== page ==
know that coral reefs are dying off all over the world, but can we also prevent it? With that question, a team of Delft students started working during a hackathon in July. Lesser than six months later, their small company Reef Support is now winning the top prize in a European competition for space technology.
“ Totally unexpected,” says co-founder Yohan Runhaar (20). “The competition was huge, with 220 entries and finally thirteen nominees from different countries. We are really overjoyed.”
The startup combines satellite data with other datasets to monitor and predict coral reefs health. Reefs are already being watched from space, but that only gives an idea of the situation at that time.
“ We can use an algorithm to predict how health will develop and when early intervention is required,” says Runhaar. This can be done, for example, by halting tourism or by maintaining pollution more actively. “It‘s a kind of warning system for local authorities.”
The system still needs to be tested in practice, after the last few months the prototype was built from a Delft student room. But according to the jury, the idea is promising. Reef Support uses the prize money of 10,000 euros to expand the team and test the system with the help of partners. The company wants to set up pilots in the North Sea, the Caribbean Netherlands and Indonesia.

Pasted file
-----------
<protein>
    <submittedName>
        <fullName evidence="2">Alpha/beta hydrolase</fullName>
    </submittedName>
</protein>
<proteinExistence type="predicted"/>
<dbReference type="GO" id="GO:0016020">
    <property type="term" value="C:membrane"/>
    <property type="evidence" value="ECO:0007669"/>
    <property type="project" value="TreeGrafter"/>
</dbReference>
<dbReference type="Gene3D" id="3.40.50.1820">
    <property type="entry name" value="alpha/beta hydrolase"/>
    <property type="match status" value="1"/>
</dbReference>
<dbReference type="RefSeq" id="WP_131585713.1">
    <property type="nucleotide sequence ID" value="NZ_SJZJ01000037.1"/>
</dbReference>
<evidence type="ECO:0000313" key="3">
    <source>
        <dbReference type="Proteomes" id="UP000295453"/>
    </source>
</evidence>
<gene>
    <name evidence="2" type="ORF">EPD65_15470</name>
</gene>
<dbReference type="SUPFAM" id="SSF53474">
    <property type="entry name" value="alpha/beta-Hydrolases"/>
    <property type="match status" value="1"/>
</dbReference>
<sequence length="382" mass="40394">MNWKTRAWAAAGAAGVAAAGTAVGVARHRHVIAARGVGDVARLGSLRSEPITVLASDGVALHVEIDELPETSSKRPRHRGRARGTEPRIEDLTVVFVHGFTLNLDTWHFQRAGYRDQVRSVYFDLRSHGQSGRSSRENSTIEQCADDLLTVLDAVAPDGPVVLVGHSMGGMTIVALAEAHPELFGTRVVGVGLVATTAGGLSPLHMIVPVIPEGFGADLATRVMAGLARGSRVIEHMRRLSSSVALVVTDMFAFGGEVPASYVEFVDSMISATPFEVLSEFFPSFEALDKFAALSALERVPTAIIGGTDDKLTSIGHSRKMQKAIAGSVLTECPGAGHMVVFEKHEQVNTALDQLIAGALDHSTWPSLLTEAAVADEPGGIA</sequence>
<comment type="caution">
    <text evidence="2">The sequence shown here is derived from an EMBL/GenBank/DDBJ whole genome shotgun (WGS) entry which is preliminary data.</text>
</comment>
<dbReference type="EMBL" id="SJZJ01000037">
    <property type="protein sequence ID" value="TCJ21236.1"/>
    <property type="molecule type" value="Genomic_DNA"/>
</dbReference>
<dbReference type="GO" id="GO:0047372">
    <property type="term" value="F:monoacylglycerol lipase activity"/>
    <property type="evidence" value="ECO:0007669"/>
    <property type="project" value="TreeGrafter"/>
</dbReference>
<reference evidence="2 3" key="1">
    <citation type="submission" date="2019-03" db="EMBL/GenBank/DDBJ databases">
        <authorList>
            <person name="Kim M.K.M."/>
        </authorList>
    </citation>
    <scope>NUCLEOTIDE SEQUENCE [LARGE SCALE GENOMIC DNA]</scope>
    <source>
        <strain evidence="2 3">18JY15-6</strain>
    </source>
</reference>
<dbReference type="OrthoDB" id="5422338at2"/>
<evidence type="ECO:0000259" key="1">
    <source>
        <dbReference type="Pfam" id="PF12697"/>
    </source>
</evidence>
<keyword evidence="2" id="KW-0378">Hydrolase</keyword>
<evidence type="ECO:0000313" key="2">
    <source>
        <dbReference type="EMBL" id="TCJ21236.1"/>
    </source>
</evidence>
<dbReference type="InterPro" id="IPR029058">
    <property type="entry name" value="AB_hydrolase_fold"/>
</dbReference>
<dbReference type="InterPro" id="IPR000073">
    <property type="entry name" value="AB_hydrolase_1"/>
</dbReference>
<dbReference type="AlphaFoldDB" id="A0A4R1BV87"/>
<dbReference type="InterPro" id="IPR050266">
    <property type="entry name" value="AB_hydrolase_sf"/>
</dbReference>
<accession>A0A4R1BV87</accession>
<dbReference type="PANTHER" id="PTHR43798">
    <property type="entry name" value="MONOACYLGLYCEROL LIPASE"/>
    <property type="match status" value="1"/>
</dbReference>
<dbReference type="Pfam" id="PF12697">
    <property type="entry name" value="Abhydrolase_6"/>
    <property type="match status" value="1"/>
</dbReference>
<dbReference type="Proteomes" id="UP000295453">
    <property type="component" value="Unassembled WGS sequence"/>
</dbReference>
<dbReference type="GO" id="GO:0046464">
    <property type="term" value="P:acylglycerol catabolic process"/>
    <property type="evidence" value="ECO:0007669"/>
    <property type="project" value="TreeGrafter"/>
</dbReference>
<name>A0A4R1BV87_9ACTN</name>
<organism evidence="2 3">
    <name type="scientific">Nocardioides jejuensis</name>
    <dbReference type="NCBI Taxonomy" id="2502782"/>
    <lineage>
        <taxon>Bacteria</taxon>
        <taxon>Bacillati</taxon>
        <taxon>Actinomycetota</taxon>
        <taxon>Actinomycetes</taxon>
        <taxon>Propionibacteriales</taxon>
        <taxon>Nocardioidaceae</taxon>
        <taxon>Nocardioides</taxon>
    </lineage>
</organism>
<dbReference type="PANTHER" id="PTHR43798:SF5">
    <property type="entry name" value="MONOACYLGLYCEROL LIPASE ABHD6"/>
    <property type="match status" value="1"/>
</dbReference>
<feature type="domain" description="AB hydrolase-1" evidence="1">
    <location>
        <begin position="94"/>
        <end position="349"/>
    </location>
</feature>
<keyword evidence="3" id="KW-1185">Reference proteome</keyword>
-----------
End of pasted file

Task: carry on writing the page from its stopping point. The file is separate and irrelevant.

That Runhaar and his team did not get the news at a festive gala, but through a live stream feels familiar to him. “Our whole company is set up in coronatijd, we do nothing but video meatings.” Though it’s a big deal that part of the team lives together in the dorm. “That makes cheering together a little more fun.”
Previously, DeccEit made this special about the danger of dying coral. Below you dive into it: